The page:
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24 hours rehab

Call Now for Immediate Confidential Help and Advice 02038 115 619 

24 hours rehab
Immediate Access for help and advice
02038 115 619

Serotonin and Addiction Explained

Serotonin is a chemical that occurs naturally in the body and carries signals between nerve cells. It is predominantly found in the stomach but also in the central nervous system and brain. Serotonin has an impact on several functions in the body including digestion, blood clotting, bone density, sexual function and mood. While certain aspects of how it works are under debate, it is widely thought that the chemical plays a key role in drug use and addiction.

What Is Serotonin?

Serotonin is a neurotransmitter that plays many roles within the body, with the most important behavioural impact being the regulation of impulsivity and aggression. It also helps to ease anxiety and stress, as well as contributing to learning and memory. The most prescribed medications for people who are suffering from mood disorders such as depression are selective serotonin reuptake inhibitors (SSRIs). SSRIs increase serotonin levels in the brain and ease negative symptoms.

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Serotonin and Addiction

It is thought that most drugs of abuse have a significant impact on serotonin activity and receptor functions. Changes in the carefully balanced neurotransmitters in our brains can lead to modifications in brain circuitry and affect the way a person derives pleasure. Some scientists believe that the amount of serotonin in an individual’s brain can be a causing factor in developing an addiction in the first place.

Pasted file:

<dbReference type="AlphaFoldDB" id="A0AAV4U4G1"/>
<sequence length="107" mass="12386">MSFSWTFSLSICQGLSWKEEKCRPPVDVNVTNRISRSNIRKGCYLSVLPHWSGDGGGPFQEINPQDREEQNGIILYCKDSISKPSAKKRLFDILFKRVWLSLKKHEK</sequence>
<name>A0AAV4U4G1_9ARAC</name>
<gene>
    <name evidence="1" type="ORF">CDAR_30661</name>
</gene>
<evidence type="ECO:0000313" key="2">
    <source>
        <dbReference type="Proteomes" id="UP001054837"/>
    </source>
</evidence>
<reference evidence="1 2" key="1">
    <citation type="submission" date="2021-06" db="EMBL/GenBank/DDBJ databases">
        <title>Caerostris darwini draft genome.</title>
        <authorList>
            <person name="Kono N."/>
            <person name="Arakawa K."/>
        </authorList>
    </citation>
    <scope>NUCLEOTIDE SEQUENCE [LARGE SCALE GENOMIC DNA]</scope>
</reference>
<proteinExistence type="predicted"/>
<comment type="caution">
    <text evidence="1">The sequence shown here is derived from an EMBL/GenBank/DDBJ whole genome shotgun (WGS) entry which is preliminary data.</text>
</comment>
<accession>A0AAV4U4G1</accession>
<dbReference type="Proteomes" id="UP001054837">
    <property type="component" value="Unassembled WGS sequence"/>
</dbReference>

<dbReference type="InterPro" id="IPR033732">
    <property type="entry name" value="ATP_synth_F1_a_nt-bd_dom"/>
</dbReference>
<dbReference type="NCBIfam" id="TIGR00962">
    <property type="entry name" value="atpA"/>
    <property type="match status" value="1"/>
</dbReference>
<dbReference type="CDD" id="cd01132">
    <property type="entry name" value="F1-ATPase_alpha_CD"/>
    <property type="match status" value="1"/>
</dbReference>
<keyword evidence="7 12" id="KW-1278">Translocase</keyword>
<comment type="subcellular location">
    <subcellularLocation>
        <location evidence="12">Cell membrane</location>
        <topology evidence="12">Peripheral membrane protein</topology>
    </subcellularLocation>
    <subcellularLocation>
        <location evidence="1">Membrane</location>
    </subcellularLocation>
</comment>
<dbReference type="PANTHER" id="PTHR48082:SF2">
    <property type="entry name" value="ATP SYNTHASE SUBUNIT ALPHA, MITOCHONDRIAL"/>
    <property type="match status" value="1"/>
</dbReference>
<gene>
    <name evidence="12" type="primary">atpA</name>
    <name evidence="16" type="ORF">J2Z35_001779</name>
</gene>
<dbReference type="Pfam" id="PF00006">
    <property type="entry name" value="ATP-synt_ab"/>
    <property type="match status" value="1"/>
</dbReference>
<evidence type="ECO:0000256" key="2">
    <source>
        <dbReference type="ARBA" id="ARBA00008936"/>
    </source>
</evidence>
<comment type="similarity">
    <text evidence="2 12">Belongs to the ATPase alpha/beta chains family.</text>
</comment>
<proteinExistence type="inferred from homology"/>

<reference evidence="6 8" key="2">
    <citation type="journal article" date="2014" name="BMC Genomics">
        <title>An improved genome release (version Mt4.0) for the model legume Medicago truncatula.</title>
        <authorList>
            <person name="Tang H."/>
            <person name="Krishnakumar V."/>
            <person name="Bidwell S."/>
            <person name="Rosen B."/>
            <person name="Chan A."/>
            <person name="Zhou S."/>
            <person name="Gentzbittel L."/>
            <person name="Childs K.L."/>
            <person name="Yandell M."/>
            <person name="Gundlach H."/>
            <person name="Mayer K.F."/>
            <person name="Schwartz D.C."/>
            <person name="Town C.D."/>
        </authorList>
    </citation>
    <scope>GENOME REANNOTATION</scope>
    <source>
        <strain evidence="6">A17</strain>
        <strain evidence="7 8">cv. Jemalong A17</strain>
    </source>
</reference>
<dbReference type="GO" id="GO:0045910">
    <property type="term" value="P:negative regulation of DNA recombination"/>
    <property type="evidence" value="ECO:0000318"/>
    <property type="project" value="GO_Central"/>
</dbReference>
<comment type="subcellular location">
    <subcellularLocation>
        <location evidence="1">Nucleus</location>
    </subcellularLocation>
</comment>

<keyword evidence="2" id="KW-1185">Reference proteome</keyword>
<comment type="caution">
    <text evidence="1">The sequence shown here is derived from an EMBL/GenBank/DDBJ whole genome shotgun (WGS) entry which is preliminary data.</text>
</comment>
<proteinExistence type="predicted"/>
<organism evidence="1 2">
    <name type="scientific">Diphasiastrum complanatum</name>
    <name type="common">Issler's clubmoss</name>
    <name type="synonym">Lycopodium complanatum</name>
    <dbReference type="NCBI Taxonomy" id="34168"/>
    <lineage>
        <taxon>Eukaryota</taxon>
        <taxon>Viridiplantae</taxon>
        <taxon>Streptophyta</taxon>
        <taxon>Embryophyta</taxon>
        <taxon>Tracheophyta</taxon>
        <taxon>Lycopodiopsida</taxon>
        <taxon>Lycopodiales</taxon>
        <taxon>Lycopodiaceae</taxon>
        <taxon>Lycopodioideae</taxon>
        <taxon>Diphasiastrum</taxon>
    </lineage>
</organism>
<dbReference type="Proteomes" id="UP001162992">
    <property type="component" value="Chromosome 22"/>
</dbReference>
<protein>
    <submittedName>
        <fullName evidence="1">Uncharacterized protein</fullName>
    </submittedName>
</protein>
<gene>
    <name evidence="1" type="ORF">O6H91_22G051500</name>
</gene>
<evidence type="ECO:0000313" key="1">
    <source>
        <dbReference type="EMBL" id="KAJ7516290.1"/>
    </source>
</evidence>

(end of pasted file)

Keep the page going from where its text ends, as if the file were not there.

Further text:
Drugs that Affect Serotonin Levels

It is widely understood that most drugs have an impact on serotonin levels due to its prolific influence on the body and mind. Serotonin plays a key role in impulse regulation, which plays an important part in the development and maintenance of an addiction. The neurotransmitter has a complex impact on most illicit and legal substances:

  • Alcohol: Alcohol has been found to cause an increase in serotonin in people’s brains. The quantity of this increase varies depending on how prone to anxiety a person is. People who show a preference for alcohol have a marked increase of serotonin in their hippocampus, an area of the brain associated with memory and emotion.
  • Opiates: Drugs such as heroin and morphine have been found to cause an increase in levels of serotonin during intoxication. After intoxication, supplies of serotonin are severely depleted which can be a contributing factor towards repeating the behaviour.
  • Cocaine: Cocaine has been found to have a profound impact on serotonin levels in various sections of the brain. Two hours after withdrawal, serotonin quantities have been seen to decrease to significantly lower than before drug use.
  • Amphetamines: While amphetamines have been shown to increase serotonin production in the brain, prolonged use over the course of a few weeks doesn’t lead to significant unavailability after intoxication.
  • Cannabis: THC, the main psychoactive compound in cannabis, causes a complex reaction with the serotonin system. It has been seen to have an inhibitory and excitatory impact on the neurotransmitter.
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